“What is going on?” Llorva mumbled as she stirred awake on the ground.

“We have company, on your feet,” Riker ordered just before Kruzco fired an arrow at one of the large creatures in the sky.

“Why did you do that?” Riker blurted and the creature the arrow was meant for just folded its wings and spun downward, dodging the attack.

“Hippogriff,” Kruzco said plainly. Riker looked up at the creatures again and had a better look at them now that they were closer; they were not vultures at all. Instead they were strange looking beasts that looked as if it were part horse and part eagle. Kruzco shot another arrow at the creatures and missed again. “Argh!” Kruzco sputtered as he took aim again with another arrow but Riker reached for him to stop.

“They may not want to attack us,” Riker suggested before he was shot at with a javelin from above. “Son of a banshee, Kruzco!” The javelin connected with the tree. Riker cursed before arming himself with his magic flute. “I can’t reach them from here with a wave.”

“I got this,” Kruzco exhaled as he released an arrow from his bow. The firefight continued as Llorva took cover behind the tree and Riker reduced Kruzco’s attacks with his magical music. Every arrow Kruzco shot was accompanied with a magical effect that exploded the arrows into splinters. The hail of splinters proved to be a good distraction against the tribesman’s attacks, however, it did minimum damage. “What doing!?” Kruzco shouted at Riker.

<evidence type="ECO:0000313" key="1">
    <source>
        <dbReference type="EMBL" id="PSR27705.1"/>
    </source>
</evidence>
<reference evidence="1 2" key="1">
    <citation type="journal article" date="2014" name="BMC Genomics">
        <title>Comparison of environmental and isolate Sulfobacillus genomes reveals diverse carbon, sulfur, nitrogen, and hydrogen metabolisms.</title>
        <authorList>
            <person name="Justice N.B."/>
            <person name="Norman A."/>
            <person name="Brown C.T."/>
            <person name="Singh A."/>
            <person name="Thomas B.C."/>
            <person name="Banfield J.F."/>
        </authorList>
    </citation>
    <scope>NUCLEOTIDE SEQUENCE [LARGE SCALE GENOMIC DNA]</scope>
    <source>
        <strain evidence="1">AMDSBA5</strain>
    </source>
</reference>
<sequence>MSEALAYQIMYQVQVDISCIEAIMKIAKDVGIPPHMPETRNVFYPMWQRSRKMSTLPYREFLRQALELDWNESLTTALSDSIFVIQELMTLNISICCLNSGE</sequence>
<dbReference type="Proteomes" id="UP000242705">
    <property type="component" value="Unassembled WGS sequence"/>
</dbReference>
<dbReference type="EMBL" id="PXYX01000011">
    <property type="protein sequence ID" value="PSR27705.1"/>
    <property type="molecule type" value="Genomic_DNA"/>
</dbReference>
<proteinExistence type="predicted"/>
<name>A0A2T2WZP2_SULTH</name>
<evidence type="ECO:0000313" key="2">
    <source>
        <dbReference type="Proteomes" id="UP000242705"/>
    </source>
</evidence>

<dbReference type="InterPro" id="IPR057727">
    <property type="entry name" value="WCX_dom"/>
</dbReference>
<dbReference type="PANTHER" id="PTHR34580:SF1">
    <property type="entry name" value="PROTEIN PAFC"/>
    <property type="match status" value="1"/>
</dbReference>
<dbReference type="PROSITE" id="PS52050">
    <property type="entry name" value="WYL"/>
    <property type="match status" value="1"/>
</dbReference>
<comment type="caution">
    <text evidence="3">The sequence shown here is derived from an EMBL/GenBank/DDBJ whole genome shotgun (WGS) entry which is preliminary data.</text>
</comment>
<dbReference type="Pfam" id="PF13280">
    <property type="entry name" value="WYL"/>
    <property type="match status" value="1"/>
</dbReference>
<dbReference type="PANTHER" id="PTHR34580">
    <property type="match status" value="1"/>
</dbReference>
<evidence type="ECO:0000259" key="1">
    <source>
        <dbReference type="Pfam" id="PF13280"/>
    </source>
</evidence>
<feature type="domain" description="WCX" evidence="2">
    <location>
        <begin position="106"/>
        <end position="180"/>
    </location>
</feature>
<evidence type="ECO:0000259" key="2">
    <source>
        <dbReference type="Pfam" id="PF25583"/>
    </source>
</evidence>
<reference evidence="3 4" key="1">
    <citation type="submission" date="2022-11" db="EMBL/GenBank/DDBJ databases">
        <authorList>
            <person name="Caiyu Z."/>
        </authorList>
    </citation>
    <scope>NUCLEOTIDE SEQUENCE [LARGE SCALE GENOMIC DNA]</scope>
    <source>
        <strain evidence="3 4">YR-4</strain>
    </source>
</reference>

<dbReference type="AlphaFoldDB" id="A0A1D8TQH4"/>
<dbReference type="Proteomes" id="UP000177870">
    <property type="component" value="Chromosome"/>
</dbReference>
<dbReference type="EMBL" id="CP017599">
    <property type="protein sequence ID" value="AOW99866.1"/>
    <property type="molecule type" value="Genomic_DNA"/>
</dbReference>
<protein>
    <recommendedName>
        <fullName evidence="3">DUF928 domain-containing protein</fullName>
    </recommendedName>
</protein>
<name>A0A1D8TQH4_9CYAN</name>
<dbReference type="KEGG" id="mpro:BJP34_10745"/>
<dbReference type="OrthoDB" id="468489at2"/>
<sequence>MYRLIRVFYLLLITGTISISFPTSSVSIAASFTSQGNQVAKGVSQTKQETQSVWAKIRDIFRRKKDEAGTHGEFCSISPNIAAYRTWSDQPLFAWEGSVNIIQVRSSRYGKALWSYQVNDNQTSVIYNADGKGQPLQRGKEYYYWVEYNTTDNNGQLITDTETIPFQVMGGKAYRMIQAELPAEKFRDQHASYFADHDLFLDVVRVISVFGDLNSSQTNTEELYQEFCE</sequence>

“We don’t want to kill them!”

“Speak for self!” Kruzco exclaimed looking up at the attackers from the sky.

“Riker look out!” Llorva yelled as Kruzco suddenly leapt toward Riker. Was he that mad at Riker for weakening his shots? It was so sudden that Riker did not initially see the javelin connect with Kruzco’s shoulder as he tackled Riker to the ground.

“Kruzco!” Riker shrieked. He rolled Kruzco off him and took Kruzco into his arms as the man slumped to the ground moaning. The creatures landed with grace as the riders dismounted midair, shields up and now armed with spears. Llorva took shots at them with her daggers but the tribesmen’s wooden shields collected them as the metal daggers stuck into the wood.

“Stop!” One of the men shouted in common and his hippogriff screeched and spread its wings intimidatingly. The horses neighed and bucked and Llorva went to calm them.

“Who are you? What are you outsiders doing off the merchant roads?” the second tribesman demanded. Both of their accents were heavy.

“You first! You shot at my friends,” Llorva spat back.

“They shot at us first,” the first tribesman said.

“Be that as it may,” Riker started. “Is my friend going to be okay?” Riker asked.